The Report had its world premiere at the Sundance Film Festival on January 26, 2019,[23] and Amazon Studios acquired its distribution rights shortly thereafter.[24] In October, it appeared as a spotlight film at the Hamptons International Film Festival.[25] In the United States, the film was scheduled for a theatrical release on September 27, 2019, two weeks before its streaming release on Amazon Prime Video on October 11,[26] but those dates were changed to November 15 and November 29, respectively.[27]


Box office[edit]

Unlike with its previous titles, Amazon did not publicly disclose The Report's theatrical grosses, but IndieWire estimated that it grossed around $150,000 from 84 theaters over its opening weekend. The site wrote that "the response, so far as we can determine, are [sic] under the usual Amazon performance."[28] Playing in just 60 theaters the following weekend, the film made an estimated $75,000.[2]

Critical response[edit]

On the review aggregator website Rotten Tomatoes, 83% of 244 critics' reviews of the film are positive, with an average rating of 7.2/10; the site's "critics consensus" reads: "The Report draws on a dark chapter in American history to offer a sober, gripping account of one public servant's crusade for accountability."[29] On Metacritic, the film has a weighted average score of 66 out of 100 based on reviews by 33 critics, indicating "generally favorable" reviews.[30] Certain critics compared the film to political thrillers from the 1970s, in contrast to more recent works. For instance, Owen Gleiberman of Variety said he found The Report "at once gripping and eye-opening" in a way that made him think of All the President's Men (1976).[31]

Human Rights First awarded the 2019 Sidney Lumet Award for Integrity in Entertainment to The Report.[32] In 2020, the film won the Cinema for Peace Award for Political Film of the Year.


Year Award Category Recipient Result Ref.
2019 São Paulo International Film Festival Best First Feature Scott Z. Burns Nominated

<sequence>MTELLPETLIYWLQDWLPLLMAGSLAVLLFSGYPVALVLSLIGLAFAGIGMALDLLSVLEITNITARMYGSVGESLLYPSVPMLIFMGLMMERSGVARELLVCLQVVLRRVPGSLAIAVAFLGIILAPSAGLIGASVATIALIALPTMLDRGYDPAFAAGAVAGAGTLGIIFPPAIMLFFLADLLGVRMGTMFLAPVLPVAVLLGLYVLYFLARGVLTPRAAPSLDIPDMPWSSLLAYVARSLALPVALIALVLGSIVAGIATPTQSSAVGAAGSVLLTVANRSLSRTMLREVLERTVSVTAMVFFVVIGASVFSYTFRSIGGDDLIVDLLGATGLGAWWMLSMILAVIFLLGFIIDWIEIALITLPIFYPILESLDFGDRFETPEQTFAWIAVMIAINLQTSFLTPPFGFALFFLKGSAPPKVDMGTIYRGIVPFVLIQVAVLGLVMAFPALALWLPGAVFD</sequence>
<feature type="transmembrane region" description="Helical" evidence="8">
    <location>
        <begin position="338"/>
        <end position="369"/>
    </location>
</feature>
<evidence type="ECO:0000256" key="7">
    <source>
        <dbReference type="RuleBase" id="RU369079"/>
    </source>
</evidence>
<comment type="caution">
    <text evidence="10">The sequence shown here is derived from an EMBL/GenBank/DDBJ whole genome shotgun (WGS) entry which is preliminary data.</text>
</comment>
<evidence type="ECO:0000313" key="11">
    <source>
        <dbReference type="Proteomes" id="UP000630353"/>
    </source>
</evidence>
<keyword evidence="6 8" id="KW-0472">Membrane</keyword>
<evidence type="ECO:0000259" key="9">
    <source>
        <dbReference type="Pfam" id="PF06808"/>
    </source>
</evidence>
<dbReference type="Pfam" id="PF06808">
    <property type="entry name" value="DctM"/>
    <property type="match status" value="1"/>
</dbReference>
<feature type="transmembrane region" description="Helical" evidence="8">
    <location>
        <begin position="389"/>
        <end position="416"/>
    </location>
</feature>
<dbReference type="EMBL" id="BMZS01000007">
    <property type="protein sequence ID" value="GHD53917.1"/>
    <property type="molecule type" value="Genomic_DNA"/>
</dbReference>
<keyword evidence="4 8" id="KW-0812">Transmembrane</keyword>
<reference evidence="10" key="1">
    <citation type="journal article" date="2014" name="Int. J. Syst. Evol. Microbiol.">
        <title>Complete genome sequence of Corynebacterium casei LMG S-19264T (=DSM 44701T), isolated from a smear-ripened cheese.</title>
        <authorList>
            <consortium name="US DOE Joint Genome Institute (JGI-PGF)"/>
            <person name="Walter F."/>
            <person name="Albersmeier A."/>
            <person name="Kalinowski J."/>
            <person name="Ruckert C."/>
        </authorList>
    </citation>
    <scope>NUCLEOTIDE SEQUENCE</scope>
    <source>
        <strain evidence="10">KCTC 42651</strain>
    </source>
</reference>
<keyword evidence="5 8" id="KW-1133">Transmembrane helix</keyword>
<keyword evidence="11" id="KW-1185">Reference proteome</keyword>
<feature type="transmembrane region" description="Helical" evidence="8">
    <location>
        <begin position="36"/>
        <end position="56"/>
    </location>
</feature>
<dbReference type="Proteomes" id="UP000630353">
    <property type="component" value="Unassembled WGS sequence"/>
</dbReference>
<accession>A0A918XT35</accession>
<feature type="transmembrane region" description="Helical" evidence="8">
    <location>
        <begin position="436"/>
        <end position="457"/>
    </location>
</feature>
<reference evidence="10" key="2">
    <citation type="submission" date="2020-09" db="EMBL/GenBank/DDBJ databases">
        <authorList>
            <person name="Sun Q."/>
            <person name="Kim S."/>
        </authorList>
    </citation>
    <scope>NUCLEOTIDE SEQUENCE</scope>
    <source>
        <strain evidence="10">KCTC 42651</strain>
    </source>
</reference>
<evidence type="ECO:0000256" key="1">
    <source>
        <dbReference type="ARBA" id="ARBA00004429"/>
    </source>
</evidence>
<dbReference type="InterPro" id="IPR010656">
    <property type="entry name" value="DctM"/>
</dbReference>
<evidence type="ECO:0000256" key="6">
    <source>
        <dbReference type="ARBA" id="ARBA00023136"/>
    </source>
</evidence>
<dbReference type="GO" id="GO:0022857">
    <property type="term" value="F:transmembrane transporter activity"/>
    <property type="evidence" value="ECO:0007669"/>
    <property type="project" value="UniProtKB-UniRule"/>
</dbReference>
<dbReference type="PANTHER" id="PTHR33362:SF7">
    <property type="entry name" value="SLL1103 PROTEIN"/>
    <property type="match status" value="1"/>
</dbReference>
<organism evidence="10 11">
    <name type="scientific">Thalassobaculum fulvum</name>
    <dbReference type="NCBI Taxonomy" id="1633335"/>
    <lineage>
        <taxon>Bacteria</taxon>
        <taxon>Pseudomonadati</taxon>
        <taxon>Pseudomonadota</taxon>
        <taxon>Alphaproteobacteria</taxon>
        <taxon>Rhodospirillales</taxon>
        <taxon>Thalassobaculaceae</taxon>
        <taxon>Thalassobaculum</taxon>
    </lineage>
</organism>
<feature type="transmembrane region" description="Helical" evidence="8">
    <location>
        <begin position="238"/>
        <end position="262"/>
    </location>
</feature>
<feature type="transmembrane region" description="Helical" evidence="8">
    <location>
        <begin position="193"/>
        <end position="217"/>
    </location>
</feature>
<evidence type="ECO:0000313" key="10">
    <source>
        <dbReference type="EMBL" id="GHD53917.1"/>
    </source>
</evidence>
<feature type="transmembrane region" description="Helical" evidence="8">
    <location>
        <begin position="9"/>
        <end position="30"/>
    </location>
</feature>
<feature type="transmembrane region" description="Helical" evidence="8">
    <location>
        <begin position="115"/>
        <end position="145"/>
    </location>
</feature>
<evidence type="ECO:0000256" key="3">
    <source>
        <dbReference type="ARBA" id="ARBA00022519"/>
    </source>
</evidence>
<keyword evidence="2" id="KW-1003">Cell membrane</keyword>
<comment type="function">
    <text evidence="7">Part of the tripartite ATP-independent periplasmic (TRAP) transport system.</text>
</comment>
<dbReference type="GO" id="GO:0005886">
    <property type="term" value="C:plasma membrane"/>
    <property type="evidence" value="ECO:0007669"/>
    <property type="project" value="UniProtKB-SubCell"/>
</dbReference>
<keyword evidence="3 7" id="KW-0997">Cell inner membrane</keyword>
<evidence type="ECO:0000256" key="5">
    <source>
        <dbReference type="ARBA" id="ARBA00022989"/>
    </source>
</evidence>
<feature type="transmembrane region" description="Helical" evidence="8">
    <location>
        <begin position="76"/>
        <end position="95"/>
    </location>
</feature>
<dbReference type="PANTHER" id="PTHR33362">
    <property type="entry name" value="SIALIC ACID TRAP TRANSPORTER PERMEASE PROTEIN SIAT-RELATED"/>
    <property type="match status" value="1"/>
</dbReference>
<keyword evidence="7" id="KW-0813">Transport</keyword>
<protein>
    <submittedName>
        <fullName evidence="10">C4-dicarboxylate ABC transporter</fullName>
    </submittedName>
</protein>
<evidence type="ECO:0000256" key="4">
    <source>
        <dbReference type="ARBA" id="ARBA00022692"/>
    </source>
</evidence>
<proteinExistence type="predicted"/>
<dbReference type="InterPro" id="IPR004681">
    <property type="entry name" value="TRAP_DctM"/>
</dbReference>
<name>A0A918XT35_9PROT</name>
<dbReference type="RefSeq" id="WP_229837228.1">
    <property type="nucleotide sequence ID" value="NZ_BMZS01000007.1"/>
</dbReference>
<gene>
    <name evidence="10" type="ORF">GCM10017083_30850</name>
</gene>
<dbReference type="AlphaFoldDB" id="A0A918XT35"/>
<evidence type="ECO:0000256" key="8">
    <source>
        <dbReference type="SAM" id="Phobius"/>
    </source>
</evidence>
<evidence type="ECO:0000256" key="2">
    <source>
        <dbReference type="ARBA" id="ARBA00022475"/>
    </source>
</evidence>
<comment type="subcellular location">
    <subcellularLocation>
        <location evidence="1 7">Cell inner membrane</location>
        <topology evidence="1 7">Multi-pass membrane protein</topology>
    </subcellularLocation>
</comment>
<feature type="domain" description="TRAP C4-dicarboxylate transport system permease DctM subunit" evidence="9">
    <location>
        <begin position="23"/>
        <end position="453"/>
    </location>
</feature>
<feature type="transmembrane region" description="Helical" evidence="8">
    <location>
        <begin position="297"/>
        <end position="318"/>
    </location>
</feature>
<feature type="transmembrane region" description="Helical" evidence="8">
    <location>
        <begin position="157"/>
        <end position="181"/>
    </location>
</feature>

Philadelphia Film Festival Best First Feature Nominated
Political Film Society Democracy The Report Nominated
Washington DC Area Film Critics Association Awards Best Portrayal of Washington, DC Won
2020 77th Golden Globe Awards Best Supporting Actress Annette Bening Nominated
Alliance of Women Film Journalists Best Supporting Actress Nominated
Florida Film Critics Circle Awards Nominated
Dallas-Fort Worth Film Critics Association Awards Nominated
Phoenix Critics Circle Nominated
St. Louis Film Critics Association Nominated
North Texas Film Critics Association Nominated
Central Ohio Film Critics Association Actor of the Year Adam Driver Won
Cinema for Peace Awards Political Film of the Year The Report Won

See also[edit]


  1. ^ The Panetta Review was a secret review of the use of torture by the CIA under the administration of George W. Bush, which was conducted by then CIA director Leon Panetta, who served under President Obama as CIA director from February 19, 2009, until June 30, 2011. According to a March 7, 2014, New York Times article, the review yielded a series of memoranda that "cast a particularly harsh light" on the Bush-era interrogation program."


  1. ^ a b Miller, Julie (September 9, 2019). "Adam Driver's Whistle-blower Movie Has a Message for Trump's Washington". Vanity Fair. Retrieved November 30, 2019.
  2. ^ a b Brueggemann, Tom (November 24, 2019). "'Dark Waters' Leads Tepid Arthouse Openers at Crowded Box Office". IndieWire. Retrieved November 24, 2019.
  3. ^ "The Report (2019)". The Numbers. Retrieved January 29, 2020.
  4. ^ Sims, David (January 29, 2019). "How 'The Report' Turned a 6,700-Page Torture Investigation Into a Political Thriller". The Atlantic. Retrieved August 29, 2019.
  5. ^ Felperin, Leslie (January 27, 2019). "'The Report': Film Review Sundance 2019". The Hollywood Reporter.
  6. ^ Isikoff, Michael (April 24, 2009). "We Could Have Done This the Right Way". Newsweek. Retrieved January 27, 2012.
  7. ^ Johnston, David (September 10, 2006). "At a Secret Interrogation, Dispute Flared Over Tactics". New York Times. Retrieved January 27, 2012.